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We Are All Heirs of the American Experiment

Here is a link to my opinion/commentary that was published in The Baltimore Sun on Christmas Day.  The full text appears after the break.

In this age of soundbites and cynicism, when what passes for political discourse consists of polarizing platitudes and unctuous bromides, it is often difficult to remain mindful of the grand experiment that is the United States. Perhaps it would be useful to step back and take the time to be reminded of who we are as a people, and the manner in which we must work together in the formation of a more perfect union.

For this purpose, I suggest a few words written 71-years-ago by Frank Murphy. He may be far from a household name, but he served as Franklin Roosevelt’s attorney general before being appointed by FDR to the Supreme Court. While he would become the author of several notable majority opinions, it is what he said in a dissenting opinion that I find worthy of our reflection.

The case was Korematsu v. U.S. Fred Korematsu was a Japanese-American living in San Leandro, California in 1942 when the Roosevelt administration issued Executive Order 9066, which gave the military broad authority to designate areas from which “persons” were to be excluded, and to transport and house such excluded persons elsewhere. The order was used to ultimately force the removal of more than 100,000 “persons of Japanese ancestry” from the West Coast states to internment camps as a wartime security measure. Mr. Korematsu was among those ordered to leave his home and be relocated to an internment facility. He refused, citing the habeas corpus prohibition against unlawful detention, and his Fifth Amendment right not to be deprived of life, liberty or property without due process.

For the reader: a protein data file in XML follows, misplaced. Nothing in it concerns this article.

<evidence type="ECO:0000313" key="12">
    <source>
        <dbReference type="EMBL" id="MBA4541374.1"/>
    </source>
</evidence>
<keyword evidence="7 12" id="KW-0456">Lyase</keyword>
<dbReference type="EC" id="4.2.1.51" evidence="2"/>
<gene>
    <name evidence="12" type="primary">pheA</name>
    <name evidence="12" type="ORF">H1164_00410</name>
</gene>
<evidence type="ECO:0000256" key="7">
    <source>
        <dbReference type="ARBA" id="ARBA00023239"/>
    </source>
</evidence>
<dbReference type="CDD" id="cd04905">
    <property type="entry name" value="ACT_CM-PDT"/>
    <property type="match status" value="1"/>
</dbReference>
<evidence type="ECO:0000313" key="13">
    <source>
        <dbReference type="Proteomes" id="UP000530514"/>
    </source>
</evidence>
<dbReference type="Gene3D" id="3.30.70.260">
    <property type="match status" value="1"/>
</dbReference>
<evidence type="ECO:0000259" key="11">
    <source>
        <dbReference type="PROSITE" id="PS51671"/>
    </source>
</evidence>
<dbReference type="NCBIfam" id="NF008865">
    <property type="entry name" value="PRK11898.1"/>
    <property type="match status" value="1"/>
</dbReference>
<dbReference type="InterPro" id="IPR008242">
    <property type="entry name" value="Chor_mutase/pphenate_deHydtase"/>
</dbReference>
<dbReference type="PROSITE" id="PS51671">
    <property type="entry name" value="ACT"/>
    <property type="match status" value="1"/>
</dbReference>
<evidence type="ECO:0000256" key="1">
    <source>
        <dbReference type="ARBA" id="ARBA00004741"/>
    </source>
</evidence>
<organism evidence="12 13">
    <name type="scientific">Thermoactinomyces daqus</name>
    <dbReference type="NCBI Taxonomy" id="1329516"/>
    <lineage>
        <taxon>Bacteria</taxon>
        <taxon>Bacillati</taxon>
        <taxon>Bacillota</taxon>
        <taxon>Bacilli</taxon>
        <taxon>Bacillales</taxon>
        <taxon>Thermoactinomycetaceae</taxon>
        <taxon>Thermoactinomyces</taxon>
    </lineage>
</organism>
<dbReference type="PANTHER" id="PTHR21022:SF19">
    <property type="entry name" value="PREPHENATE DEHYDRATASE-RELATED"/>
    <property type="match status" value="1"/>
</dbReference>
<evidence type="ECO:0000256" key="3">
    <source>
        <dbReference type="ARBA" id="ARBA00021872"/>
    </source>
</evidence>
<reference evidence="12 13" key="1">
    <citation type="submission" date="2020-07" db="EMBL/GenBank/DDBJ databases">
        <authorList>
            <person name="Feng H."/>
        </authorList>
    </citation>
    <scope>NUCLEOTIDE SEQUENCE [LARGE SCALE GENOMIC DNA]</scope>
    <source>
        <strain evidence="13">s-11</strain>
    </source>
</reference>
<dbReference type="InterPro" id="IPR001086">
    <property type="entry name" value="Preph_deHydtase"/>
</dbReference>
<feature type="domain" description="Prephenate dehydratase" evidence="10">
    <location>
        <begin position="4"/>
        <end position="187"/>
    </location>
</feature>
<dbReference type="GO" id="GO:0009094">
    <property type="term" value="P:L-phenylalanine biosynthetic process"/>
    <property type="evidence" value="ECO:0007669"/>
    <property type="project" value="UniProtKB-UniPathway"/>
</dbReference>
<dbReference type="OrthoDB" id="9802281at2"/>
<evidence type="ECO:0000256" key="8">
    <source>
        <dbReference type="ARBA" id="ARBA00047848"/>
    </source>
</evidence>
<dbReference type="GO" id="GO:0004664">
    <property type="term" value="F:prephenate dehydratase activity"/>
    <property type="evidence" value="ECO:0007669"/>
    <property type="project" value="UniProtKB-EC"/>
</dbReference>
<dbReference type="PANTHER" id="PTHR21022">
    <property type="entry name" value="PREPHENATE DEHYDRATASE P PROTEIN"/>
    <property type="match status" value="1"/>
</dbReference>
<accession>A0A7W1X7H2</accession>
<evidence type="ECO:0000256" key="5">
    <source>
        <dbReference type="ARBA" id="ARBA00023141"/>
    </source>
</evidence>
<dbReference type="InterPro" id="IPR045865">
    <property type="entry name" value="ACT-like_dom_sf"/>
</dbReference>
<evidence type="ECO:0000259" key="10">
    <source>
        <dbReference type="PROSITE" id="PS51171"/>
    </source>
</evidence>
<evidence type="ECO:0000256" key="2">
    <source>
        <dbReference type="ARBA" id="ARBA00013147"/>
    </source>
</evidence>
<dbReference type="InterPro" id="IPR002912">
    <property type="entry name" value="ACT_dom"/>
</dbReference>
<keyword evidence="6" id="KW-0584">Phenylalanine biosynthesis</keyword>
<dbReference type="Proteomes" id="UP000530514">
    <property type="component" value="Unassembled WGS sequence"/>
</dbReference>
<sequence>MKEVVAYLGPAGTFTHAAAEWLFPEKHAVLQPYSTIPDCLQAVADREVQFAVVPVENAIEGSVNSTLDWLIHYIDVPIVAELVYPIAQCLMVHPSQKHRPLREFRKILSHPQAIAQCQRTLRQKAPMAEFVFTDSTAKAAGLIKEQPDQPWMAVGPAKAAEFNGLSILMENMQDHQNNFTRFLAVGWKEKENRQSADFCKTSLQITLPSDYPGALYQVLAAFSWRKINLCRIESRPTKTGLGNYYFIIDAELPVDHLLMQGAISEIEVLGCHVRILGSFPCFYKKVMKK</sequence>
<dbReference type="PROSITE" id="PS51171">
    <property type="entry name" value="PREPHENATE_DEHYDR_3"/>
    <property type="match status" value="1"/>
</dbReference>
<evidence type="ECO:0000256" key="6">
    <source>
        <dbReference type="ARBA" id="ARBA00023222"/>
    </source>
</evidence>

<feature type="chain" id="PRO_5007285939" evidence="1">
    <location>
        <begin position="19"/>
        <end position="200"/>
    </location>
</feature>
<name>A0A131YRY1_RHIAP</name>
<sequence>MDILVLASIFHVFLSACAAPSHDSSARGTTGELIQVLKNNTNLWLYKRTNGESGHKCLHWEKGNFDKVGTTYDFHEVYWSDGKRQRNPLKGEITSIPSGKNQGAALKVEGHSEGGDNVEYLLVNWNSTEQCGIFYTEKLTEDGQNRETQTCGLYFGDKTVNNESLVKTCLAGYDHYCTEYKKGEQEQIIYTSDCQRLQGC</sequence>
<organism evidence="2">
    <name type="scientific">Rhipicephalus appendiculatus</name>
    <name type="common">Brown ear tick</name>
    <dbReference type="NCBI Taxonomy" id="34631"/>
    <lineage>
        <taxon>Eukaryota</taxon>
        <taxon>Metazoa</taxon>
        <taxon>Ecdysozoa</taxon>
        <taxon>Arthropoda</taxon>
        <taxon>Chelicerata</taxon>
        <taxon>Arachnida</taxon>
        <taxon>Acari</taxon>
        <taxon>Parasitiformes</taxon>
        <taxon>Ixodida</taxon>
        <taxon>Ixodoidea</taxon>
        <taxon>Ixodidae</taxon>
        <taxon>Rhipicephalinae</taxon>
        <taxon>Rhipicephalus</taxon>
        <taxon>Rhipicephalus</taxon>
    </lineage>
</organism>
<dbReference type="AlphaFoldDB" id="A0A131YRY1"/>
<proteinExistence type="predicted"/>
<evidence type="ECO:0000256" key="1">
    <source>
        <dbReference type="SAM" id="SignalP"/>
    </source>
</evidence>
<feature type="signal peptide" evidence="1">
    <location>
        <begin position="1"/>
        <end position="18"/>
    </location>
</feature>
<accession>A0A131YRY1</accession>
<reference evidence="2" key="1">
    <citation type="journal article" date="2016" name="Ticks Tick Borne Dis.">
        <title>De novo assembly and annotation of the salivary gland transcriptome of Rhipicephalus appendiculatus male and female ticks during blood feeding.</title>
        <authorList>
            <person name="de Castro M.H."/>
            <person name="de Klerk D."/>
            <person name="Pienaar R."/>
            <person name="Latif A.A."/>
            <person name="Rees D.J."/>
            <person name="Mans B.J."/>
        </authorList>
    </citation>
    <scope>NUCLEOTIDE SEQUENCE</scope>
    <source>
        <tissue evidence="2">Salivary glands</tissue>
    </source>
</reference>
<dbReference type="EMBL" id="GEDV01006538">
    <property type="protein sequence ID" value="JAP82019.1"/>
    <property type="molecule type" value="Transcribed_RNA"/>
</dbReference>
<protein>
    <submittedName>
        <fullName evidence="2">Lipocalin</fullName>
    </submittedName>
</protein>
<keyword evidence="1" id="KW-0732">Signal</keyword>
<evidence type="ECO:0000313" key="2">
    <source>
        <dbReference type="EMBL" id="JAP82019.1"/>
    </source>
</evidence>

Mr. Korematsu was arrested and convicted. His conviction was affirmed on appeal, including affirmance by the nation’s highest court in a 6 to 3 vote. Writing for the majority, Justice Hugo Black emphasized that Mr. “Korematsu was not excluded from the Military Area because of hostility to him or his race. He was excluded because we are at war with the Japanese Empire, because the properly constituted military authorities feared an invasion of our West Coast and felt constrained to take proper security measures, because they decided that the military urgency of the situation demanded that all citizens of Japanese ancestry be segregated from the West Coast.”

Justice Murphy dissented from the ruling, which he felt sanctioned nothing less that “legalization of racism.” In doing so, he offered the following brief and eloquently stated defense of the ideals on which the nation was founded, and, in fact, are its reason for being: “Racial discrimination in any form and in any degree has no justifiable part whatever in our democratic way of life. It is unattractive in any setting, but it is utterly revolting among a free people who have embraced the principles set forth in the Constitution of the United States. All residents of this nation are kin in some way by blood or culture to a foreign land. Yet they are primarily and necessarily a part of the new and distinct civilization of the United States. They must, accordingly, be treated at all times as the heirs of the American experiment, and as entitled to all the rights and freedoms guaranteed by the Constitution.”

The worldwide threat of terrorism is obviously something that requires a response with our full resolve and utmost diligence. But when we are frightened into capitulation of our fundamental rights, we hand the terrorists victory over our ideals. Those rights and ideals are, after all, what, in our founding, set us apart from other nations. When we deny them to any of our citizens, we are all diminished. The benefits bequeathed to us in the Constitution come with the responsibility to maintain them for all of our people, and we must all be in that effort together.

These fundamentals of the American ideal should be a central part of our discussion of how best to maintain our security. A conversation that too often consists of bombastic appeals to the less honorable traits of human nature does our nation dishonor. Perhaps we would do well to read Justice Murphy’s words and think of who we really are.

Raymond Daniel Burke, a Baltimore native, is a principal in a downtown law firm. His email is

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